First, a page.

To identify any port side thread, first determine if the thread is tapered or parallel by inspection and/or use of a straight edge. A parallel thread will have some means of sealing at the top of the thread, either by O-ring, metal seal, or possibly by a machined ring in the hex itself. A taper thread seals on the threads themselves by wedging into the female port and sealing by thread contact.

figure4

figure5

There are various American Pipe Thread series in use today. Two of the more popular thread forms used are the Dryseal American Standard Taper Pipe Thread (NPTF) and American Standard Straight Pipe Thread for Mechanical Joints (NPSM). Unlike the British threads, our pipe threads have a 60º thread flank angle. See Figure 6. (Refer to Chart #3 for additional information.)

figure6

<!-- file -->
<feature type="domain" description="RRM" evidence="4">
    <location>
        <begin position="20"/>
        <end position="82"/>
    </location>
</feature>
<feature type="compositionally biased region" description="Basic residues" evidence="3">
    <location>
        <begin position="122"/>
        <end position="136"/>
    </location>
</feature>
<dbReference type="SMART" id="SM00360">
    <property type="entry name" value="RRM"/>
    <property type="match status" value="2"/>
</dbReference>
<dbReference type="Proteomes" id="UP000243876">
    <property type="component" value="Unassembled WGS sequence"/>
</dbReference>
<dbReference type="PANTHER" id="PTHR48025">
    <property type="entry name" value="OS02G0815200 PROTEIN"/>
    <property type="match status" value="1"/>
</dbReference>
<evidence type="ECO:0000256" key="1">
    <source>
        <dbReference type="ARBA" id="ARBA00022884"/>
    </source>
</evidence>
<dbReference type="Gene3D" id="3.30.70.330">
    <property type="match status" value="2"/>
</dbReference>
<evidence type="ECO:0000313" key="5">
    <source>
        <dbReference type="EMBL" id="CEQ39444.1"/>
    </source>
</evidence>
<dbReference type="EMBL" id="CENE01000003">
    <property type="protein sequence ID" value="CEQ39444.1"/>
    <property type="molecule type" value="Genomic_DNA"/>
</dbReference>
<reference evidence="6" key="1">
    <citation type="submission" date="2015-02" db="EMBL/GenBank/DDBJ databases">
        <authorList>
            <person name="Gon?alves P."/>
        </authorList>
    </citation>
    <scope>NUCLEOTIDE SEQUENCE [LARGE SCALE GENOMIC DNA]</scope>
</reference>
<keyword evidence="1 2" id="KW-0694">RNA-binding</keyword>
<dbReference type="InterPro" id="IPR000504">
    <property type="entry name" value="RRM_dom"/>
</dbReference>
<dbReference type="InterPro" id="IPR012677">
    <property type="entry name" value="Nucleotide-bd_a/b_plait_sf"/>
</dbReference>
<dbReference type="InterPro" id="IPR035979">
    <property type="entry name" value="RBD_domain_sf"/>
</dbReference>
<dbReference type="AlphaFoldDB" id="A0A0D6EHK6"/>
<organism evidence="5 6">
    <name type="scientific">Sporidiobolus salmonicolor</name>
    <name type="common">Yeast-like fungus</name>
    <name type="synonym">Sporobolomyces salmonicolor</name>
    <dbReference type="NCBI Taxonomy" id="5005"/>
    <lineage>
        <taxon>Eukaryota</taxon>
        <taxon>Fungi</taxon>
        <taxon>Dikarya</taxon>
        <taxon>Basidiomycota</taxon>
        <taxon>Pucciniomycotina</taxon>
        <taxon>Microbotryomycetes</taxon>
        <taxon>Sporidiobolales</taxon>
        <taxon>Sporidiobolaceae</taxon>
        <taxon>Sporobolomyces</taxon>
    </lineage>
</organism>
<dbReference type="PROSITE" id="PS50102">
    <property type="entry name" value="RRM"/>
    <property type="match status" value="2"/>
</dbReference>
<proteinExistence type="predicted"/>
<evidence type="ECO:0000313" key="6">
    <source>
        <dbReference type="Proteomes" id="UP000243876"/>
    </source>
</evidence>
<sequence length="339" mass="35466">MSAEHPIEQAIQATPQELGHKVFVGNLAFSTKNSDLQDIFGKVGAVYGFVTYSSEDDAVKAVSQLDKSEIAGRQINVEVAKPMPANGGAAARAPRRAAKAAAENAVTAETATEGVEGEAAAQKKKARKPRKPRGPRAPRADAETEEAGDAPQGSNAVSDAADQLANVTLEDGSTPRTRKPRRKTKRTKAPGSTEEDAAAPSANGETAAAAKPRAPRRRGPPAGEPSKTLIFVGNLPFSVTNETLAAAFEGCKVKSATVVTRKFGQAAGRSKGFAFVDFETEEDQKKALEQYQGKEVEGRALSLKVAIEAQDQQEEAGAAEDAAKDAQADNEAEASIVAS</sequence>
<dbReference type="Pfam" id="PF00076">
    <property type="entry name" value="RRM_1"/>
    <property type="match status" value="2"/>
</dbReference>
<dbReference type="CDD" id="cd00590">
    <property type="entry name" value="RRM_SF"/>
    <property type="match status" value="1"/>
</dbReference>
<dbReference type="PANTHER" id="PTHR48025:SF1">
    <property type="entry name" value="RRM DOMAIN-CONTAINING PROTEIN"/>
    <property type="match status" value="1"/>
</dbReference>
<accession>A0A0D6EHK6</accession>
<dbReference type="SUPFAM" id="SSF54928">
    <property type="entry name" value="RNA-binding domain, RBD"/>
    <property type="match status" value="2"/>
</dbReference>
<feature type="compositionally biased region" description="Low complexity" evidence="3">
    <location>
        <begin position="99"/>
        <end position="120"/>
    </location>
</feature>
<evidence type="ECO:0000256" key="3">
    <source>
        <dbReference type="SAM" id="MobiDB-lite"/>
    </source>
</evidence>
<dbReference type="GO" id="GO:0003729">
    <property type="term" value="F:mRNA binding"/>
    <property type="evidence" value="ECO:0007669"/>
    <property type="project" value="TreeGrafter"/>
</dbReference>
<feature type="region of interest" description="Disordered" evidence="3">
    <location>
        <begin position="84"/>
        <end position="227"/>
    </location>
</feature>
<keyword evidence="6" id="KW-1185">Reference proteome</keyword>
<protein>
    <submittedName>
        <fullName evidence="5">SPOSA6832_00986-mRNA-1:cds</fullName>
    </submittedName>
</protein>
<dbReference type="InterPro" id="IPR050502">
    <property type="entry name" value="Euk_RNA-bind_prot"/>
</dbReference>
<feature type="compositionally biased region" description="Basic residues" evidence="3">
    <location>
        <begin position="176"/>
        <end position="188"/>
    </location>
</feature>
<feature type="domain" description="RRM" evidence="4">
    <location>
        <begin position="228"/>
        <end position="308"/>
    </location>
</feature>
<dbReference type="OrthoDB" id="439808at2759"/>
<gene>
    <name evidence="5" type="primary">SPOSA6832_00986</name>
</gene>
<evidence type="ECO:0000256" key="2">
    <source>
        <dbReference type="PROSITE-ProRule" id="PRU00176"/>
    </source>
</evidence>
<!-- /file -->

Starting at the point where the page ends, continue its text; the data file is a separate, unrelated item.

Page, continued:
Two of the more popular thread forms used in the world today are the British Standard Pipe Tapered (BSPT) and the British Standard Parallel Pipe (BSPP). Both of these thread forms have a 55º thread flank angle. See Figure 7. The BSPT or BSPP cannot be interchanged with our own pipe threads due to the difference in thread flank angle.
The British thread forms use sizes similar to our own pipe threads – 1/8, 1/4, 3/8, 1/2, etc. First, determine if the thread is tapered or parallel, then measure it with the thread gauges supplied in your Thread ID Kit under British thread forms. All BSPT and BSPP sizes can be compared to our own NPT for sizing. (A 1/4″ BSPT or BSPP thread, if held end to end with a 1/4″ NPT will have approximately the same thread O.D.) Refer to Chart #2 for additional information.